26 April 2012

The Australian Insititute of Sport hi-tech pool wins by a split second@Daily Telegraph

THE main pool at the Australian Institute of Sport is unlike any other in Australia, and possibly everywhere else.

It comes with a golf cart, for one. An underwater camera is attached to the golf cart, not to search for stray Titleists but to videotape strokes, as in the swimming kind, as it goes up and down the pool.

Yet the great innovation is the "wet plate" starting block.

Hidden within the starting block is enough technology to send an ape into space or, in this case, record horizontal and vertical force, horizontal and vertical velocity, reaction time, the time between leaving the blocks and hitting the water, the angle and velocity on entering the water, the take-off angle, the entry size in the water surface ...

The technology is the brainchild of a Mr Bruce Mason, who was behind the famous computer-generated stick figures that appeared before the Australian Rugby League judiciary many moons ago, when Canberra's John Lomax and Quentin Pongia were ordered up after tackles deemed not entirely legal.

The stick figures were to indicate body movement, according to the science, to show how the tacklers had no option but to commit their sins. The judiciary listened earnestly, then suspended both men.

Clearly, Mr Mason is a man ahead of his time, which would suggest that moustaches are about to make a comeback. Regardless, Mr Mason's software has improved markedly since then.

"We're trying to get him to adjust three degrees on level of entry," Nugent says.

Every dive is as different as every individual, and every change is incremental.

Yesterday Australia's men's 4x100m freestyle and 4x100m medley relay teams finished a three-day relay camp at the AIS, much of it around the wet plate technology. The women's relay teams conclude their three-day camp today.

The advantage of the technology is revealed by freestyler Matt Targett, who Nugent describes as the best relay racer in the world. "We won our world championship (last year in Shanghai) by 0.14 of a second," Targett says. "If you broke down the time left on the block between the athletes, between ourselves and the French, the difference was the discipline on the blocks."

In other words, they swam practically the same times but Australia's better changeovers made the difference.

The relay squads are the soul of the Australian team.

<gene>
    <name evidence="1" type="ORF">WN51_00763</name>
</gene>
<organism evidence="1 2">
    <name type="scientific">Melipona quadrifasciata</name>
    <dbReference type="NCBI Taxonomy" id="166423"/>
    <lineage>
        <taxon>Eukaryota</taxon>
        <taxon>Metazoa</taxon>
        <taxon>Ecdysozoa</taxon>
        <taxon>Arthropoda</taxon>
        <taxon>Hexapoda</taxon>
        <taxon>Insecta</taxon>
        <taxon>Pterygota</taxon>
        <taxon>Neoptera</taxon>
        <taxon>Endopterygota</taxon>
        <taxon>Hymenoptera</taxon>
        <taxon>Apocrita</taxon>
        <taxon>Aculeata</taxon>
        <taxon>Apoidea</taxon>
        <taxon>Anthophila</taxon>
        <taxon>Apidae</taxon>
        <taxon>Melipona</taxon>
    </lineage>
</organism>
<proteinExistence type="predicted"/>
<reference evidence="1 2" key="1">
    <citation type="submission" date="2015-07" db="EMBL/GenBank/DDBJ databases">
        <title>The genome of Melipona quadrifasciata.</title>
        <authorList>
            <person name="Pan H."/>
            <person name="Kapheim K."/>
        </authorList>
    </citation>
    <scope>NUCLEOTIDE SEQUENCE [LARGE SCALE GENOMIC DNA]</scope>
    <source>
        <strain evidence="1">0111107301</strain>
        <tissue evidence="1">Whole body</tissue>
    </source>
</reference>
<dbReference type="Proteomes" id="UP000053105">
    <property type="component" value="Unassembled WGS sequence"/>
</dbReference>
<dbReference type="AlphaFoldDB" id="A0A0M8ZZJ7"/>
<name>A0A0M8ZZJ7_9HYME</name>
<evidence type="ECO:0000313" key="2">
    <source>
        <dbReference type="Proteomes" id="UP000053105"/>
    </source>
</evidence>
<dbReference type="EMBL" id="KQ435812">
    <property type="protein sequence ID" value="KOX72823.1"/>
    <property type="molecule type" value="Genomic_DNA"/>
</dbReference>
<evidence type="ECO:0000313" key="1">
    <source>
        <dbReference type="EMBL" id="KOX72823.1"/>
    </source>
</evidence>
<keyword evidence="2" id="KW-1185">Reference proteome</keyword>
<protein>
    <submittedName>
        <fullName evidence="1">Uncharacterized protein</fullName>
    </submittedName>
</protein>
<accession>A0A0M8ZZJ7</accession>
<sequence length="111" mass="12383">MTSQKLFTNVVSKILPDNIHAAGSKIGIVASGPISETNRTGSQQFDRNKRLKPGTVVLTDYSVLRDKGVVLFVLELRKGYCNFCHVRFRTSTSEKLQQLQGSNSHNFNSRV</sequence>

"It's been since the Mean Machine, that was the start of making the relay a special event," Eamon Sullivan says.

"It showed the commitment, the four guys shaving their heads. That pride and tradition of the four-by-one has carried on through the years and now it's one of the most sought-after spots on the team, where it used to be that people didn't want to do it to ruin their individual events."

Nugent credits the change to later, when Don Talbot returned as head coach in 1989 and made relays a priority, culminating with Australia beating the US at the Pan-Pacs in 1995, the first time the Yanks had ever seen silver in the 4x100m free. Now, he says, all the swimmers see the importance of the relays.

"Usually," he says, "if you make one of the relay teams you're going to win a medal at the big event, which in this case is the Olympics."

And much of the hard work is not done in sweat, so much, as intellect.

For hours this week, Australia's swimmers swam the last 15m or so into the wall for their teammate to leave the blocks with what they hoped was the perfect changeover. They in turn swam out 15m before the video was analysed.

It was all done in real time; the vision picked up by the golf cart camera, relayed to a control room poolside and back to the big flatscreen to analyse. Enough figures popped up on screen to confuse everybody not versed in the language of high performance.

"It depends on body type," Nugent says. "Some are more powerful off the block, others are better body entry, others flow through the water better.

"You have ranges we know we need to be in."

Hadler watched them break down his dive after they called for the three degree adjustment. "He adjusted one-and-a-half degrees and then messed something else up underneath, because it's all different," Nugent says.

"Because of the momentum shift, they'll change something else under the water. He went in with a little bit flatter angle but then he kicked a lot later and ended up going deeper."

The difference is just hundredths of a second. A fraction in time with the power to change a life forever.

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